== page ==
A Design Supreme: One on One with Architect Melvin Mitchell
Shantella Y. Sherman | 2/5/2014, 3 p.m.
Melvin Mitchell is excited about architecture. One hears it in the lilt of his voice when discussing design and sees it in the determination of his gaze while drafting. As the President and CEO of the 40-year-old, D.C.-based firm, Bryant Mitchell, PLLC, Mitchell embodies the strategic planning, stellar skillset, and cultural awareness necessary to remain vital and vibrant in shifting markets. Equally impressive, Mitchell is a scholar, who is able to dissect and reformulate the abstract using passion of Harold Cruse and genius of John Coltrane so to do. A former architecture professor at Howard University, Mitchell once served as Director of the School of Architecture & Planning at Morgan State University, as well as the D.C. Board of Architecture. Mitchell’s critically-acclaimed work, "The Crisis of the African American Architect," posits black genius as the foundation for original modern American music, dance, art, and possibly architecture; that architecture should have been an integral part of black cultural excellence that was asserted during the Harlem Renaissance; and that Black America had abdicated responsibility to others for housing her people. Mitchell spoke with the Informer about African-American architecture and its often overlooked significance in world culture.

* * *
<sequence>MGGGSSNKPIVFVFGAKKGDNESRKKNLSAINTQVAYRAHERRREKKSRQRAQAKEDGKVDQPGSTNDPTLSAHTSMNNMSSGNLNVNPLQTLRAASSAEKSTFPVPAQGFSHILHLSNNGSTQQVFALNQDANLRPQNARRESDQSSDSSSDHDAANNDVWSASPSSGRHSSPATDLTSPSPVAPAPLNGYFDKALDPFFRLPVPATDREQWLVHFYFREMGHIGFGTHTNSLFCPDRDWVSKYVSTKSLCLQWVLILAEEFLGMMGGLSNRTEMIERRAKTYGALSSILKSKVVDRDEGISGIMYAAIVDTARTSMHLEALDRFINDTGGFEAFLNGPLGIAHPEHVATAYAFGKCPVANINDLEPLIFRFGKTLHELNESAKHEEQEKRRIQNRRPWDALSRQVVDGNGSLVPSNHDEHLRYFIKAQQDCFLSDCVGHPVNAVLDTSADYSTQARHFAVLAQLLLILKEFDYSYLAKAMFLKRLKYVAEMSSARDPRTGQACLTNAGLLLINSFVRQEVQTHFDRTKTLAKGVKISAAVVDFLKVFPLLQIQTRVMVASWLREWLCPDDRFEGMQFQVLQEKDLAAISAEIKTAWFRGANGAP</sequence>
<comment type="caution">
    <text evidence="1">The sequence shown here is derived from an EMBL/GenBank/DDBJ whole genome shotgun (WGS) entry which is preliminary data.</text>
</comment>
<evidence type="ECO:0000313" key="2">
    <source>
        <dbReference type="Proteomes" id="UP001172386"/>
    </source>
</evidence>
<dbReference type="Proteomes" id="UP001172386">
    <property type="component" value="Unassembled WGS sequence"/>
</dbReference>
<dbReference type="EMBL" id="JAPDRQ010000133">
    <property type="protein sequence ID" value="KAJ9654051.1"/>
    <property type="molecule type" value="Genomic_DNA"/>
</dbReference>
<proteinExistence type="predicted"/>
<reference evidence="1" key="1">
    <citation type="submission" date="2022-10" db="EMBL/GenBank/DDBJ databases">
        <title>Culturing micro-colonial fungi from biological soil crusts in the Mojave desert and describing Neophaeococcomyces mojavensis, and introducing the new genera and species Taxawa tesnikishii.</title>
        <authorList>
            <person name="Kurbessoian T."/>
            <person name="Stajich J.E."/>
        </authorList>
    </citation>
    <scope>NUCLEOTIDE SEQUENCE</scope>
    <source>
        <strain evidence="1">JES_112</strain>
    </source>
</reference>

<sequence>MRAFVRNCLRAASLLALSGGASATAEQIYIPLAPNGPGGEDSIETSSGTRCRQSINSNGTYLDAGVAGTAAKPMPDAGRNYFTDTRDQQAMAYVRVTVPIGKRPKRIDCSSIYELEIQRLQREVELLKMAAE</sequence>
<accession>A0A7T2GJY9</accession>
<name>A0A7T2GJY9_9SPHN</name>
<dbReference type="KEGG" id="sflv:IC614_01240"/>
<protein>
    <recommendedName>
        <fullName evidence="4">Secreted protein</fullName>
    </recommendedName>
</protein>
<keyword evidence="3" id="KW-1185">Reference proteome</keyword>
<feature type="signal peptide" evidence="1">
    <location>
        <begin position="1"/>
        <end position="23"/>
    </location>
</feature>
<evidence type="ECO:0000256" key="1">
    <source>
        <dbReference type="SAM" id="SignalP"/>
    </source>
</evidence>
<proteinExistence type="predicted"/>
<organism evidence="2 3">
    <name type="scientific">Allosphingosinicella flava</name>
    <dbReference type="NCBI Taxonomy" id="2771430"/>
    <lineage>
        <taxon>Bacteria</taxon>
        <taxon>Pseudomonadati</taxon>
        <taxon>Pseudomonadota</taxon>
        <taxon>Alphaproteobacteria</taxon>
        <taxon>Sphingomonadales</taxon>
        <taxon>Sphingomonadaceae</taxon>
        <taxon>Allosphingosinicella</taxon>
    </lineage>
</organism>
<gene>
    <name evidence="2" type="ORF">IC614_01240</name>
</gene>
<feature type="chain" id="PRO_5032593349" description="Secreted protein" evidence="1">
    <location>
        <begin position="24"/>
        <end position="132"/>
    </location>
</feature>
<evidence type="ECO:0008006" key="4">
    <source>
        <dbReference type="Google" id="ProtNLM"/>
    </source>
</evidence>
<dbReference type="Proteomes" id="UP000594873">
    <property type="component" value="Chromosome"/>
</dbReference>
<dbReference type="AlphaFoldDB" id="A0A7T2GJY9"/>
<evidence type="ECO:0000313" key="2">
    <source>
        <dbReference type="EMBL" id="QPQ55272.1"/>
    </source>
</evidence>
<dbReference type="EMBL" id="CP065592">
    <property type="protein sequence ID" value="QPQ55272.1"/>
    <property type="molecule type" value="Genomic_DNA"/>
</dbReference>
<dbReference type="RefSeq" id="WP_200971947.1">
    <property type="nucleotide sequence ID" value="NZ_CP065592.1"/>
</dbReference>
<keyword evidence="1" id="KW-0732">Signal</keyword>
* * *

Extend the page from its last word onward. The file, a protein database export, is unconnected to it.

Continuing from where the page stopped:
WI: You originally defined black architecture in 2002, along the same lines as jazz, eventually likening black architecture to the visual works of Le Corbusier and Frank Lloyd Wright. You evoked the artistry of Spike Lee and John Singleton, etc. to make comparable artistic nuances between black architecture and other creative forms. In the same manner as a musician feels his way through music, often with closed eyes, is it possible so too for architects?
MM: The musician and the architect share a great deal in common as each strive to create their art form. Music is audial and architecture is visual so an architect closing his/her eyes anywhere along the process of making architecture might seem to be counter-intuitive. However, while each must resort to either writing or drawing — sometimes both — in the creative process, each one must dream and feel / see in their mind a vision of what they are striving to create. I reflect on a story I heard Alice Coltrane tell about how John retreated into his upstairs study to create and write A Love Supreme. If Trane had been an architect there is no doubt that he would have gone through a similar process in creating a great work of architecture.
WI: Can you see a shift as well between architecture as a "White Gentleman’s Profession" and a new breed of designers similar to the jazz to hip-hop model?
MM: There is definitely a need for a symbolically distinct name that captures what this new 21st century African American architect must be about as a relevant leader in our larger struggle for cultural parity and financial sufficiency as a people. Architects — Black or other — are still extremely leery of the conjoining of the word "Black" and the word "architecture" (they are convinced that this would not be good for ‘business’). That is unfortunate in that the word "architecture" by itself carries an unmistakable connotation of "whiteness" or "white architecture" as a default position. I introduced the term "black architecture" as a push-back if you will.